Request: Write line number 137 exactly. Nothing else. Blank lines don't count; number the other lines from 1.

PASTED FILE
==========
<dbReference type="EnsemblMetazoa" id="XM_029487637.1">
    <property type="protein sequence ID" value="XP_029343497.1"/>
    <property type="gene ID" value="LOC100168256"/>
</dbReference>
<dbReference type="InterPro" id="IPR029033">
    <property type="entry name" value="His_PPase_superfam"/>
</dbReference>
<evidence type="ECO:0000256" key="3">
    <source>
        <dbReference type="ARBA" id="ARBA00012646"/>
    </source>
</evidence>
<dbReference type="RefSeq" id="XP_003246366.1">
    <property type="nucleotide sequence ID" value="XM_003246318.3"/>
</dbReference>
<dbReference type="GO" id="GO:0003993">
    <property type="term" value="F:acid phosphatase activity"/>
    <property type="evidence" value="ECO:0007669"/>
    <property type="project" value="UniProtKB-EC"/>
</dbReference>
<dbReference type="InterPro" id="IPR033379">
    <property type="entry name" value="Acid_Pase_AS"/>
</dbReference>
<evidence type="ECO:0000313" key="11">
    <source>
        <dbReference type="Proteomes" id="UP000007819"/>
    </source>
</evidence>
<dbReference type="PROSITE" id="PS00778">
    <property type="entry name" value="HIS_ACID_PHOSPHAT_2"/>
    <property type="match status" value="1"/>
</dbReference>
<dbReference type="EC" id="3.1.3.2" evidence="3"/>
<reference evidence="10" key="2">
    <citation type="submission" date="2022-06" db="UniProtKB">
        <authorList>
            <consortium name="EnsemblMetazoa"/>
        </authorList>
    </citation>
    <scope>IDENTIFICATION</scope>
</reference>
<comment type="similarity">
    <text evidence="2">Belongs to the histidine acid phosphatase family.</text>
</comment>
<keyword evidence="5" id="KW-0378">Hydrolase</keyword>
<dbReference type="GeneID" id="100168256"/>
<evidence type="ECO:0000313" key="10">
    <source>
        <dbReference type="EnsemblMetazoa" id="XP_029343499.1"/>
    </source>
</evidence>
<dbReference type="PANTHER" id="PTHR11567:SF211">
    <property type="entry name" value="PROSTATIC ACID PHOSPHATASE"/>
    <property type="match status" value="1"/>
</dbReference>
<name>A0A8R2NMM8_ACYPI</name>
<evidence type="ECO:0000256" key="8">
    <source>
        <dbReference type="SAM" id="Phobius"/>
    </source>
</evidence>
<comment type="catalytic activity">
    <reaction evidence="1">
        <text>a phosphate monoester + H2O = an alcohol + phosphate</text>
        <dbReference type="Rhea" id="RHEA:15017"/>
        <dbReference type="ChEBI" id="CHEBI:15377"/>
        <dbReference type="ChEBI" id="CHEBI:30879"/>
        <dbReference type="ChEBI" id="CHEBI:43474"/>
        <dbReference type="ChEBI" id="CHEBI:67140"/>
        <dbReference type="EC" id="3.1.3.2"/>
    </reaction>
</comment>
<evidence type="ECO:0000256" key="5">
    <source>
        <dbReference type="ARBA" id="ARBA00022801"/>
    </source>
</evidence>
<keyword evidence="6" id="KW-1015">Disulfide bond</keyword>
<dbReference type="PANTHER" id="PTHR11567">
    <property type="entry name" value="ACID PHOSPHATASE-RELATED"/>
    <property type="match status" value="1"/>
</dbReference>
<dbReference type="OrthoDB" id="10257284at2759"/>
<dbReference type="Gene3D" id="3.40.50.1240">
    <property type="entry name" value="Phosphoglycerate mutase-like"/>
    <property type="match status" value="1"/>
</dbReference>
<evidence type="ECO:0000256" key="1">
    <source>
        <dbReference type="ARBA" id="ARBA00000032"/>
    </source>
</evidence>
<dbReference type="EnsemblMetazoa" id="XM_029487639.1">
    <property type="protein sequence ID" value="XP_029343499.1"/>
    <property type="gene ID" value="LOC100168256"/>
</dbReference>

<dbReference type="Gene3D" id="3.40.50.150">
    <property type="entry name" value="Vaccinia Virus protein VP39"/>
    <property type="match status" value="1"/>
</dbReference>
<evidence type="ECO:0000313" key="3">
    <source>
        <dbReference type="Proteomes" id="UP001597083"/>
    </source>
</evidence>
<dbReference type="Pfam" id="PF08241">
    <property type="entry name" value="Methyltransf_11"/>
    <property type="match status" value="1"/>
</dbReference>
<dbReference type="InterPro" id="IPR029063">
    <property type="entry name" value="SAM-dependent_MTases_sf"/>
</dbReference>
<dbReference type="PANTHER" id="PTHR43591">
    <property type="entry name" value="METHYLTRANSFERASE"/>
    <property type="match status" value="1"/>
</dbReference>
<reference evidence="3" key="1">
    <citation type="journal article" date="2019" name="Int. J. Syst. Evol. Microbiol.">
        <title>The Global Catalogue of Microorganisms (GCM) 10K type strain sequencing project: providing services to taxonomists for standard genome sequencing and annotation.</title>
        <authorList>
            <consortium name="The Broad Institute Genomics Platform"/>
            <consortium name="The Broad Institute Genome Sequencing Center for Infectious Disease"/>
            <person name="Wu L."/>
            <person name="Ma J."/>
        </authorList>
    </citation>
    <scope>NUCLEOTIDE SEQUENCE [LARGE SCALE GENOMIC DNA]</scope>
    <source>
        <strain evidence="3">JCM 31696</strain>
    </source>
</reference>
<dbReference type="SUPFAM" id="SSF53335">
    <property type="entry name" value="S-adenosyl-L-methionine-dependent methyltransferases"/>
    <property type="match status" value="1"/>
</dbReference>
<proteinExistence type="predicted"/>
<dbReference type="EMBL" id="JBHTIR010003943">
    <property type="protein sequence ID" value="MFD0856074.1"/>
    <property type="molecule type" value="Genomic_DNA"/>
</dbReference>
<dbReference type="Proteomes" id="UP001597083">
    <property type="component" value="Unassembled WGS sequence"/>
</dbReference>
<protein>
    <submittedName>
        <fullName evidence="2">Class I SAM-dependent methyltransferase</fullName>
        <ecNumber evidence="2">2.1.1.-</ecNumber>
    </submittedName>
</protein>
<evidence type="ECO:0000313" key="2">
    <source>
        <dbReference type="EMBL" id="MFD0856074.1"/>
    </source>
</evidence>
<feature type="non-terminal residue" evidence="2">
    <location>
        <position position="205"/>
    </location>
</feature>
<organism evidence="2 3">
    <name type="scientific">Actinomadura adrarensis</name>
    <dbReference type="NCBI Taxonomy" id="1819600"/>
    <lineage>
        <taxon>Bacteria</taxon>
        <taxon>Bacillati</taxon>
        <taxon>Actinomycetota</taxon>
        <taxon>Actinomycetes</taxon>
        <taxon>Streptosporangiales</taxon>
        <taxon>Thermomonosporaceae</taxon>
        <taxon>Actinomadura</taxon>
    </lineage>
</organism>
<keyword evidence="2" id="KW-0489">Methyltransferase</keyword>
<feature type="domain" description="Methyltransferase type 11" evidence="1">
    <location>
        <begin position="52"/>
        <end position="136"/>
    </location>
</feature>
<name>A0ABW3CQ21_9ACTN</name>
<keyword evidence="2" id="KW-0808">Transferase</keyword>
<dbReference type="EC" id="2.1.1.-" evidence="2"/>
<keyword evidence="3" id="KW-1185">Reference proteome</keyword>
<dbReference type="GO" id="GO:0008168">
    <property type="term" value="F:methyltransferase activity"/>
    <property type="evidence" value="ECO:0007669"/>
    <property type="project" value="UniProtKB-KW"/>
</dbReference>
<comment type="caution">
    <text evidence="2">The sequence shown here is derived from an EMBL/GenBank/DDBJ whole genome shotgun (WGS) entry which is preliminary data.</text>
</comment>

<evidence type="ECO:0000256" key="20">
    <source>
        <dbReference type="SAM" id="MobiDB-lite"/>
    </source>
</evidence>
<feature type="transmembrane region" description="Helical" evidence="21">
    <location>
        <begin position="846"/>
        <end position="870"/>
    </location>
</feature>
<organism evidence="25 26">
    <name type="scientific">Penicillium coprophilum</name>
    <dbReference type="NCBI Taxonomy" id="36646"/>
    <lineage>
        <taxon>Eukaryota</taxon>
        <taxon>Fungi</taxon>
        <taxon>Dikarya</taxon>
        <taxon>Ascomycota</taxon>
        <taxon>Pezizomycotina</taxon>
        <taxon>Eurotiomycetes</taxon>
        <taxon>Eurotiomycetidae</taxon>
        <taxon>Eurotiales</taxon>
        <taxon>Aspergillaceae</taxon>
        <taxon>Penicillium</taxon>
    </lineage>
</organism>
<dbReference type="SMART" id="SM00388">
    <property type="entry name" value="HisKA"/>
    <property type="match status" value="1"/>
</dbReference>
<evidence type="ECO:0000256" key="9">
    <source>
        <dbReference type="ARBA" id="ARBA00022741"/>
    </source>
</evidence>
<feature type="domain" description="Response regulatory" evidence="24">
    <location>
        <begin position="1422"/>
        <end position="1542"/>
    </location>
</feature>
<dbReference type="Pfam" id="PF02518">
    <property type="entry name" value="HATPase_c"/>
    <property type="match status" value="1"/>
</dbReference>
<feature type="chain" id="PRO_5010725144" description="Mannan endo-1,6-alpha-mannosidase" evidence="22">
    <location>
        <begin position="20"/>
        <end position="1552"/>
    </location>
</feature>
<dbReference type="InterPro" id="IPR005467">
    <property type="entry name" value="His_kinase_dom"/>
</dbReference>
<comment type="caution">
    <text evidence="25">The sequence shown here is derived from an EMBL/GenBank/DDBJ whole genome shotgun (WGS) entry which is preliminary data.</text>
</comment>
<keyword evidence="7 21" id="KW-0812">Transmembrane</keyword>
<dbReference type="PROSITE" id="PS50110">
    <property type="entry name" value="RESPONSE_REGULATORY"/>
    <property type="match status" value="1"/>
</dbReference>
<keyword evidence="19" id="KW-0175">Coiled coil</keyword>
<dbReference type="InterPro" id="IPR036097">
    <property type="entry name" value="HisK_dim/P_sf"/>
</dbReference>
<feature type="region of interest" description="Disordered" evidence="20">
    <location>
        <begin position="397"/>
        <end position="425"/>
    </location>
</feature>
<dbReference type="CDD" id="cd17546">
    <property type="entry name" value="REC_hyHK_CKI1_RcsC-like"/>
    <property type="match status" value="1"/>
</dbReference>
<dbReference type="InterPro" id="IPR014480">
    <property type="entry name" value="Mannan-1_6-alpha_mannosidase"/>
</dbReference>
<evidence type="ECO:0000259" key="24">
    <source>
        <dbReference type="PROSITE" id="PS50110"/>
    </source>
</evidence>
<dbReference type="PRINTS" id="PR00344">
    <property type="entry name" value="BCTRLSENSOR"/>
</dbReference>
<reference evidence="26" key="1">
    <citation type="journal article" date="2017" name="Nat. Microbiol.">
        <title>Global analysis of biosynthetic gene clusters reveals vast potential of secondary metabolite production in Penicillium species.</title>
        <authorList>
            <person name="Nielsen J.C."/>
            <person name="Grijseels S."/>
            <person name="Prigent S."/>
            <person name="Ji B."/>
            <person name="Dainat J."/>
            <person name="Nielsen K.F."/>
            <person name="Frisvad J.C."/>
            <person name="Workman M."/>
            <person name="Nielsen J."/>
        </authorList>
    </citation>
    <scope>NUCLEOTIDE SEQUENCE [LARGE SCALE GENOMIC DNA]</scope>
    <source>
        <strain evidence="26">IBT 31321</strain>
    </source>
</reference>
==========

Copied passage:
<dbReference type="EMBL" id="JBHTIR010003943">